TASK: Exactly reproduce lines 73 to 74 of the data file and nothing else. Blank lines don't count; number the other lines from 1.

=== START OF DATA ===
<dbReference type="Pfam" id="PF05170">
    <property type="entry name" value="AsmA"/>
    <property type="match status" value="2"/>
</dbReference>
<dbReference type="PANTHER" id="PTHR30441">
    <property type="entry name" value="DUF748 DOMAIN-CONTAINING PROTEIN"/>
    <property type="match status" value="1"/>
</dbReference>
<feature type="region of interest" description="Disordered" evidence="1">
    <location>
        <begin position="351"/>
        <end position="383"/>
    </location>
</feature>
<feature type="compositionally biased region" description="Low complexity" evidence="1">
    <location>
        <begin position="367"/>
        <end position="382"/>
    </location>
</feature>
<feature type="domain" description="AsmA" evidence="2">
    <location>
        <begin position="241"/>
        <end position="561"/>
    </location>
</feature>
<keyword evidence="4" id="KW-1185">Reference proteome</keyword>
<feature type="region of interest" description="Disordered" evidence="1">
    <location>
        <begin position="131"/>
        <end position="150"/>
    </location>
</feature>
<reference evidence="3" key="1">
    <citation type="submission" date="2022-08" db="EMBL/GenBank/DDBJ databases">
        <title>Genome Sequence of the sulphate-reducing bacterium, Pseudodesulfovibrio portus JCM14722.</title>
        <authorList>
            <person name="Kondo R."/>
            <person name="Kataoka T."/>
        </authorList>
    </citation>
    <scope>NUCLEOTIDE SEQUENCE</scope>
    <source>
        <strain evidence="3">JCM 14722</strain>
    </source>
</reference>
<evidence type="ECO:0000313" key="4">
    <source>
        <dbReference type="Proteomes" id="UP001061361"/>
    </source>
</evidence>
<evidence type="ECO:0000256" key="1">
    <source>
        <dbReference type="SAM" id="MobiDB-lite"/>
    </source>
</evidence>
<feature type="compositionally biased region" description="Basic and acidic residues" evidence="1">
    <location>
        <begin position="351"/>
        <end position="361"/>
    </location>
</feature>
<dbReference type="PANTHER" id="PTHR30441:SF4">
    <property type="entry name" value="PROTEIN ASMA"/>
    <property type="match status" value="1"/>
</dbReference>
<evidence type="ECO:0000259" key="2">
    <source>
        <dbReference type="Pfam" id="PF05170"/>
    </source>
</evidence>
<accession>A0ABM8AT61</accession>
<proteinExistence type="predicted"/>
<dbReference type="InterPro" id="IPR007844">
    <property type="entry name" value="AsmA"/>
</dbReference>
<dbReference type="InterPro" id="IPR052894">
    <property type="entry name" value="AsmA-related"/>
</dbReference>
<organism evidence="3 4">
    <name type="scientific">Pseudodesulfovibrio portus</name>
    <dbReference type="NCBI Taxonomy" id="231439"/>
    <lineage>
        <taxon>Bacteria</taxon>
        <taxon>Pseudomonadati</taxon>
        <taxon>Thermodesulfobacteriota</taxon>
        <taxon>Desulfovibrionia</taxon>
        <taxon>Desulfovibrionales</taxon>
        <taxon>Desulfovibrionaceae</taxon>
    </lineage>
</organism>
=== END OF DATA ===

<proteinExistence type="predicted"/>
<dbReference type="InterPro" id="IPR007844">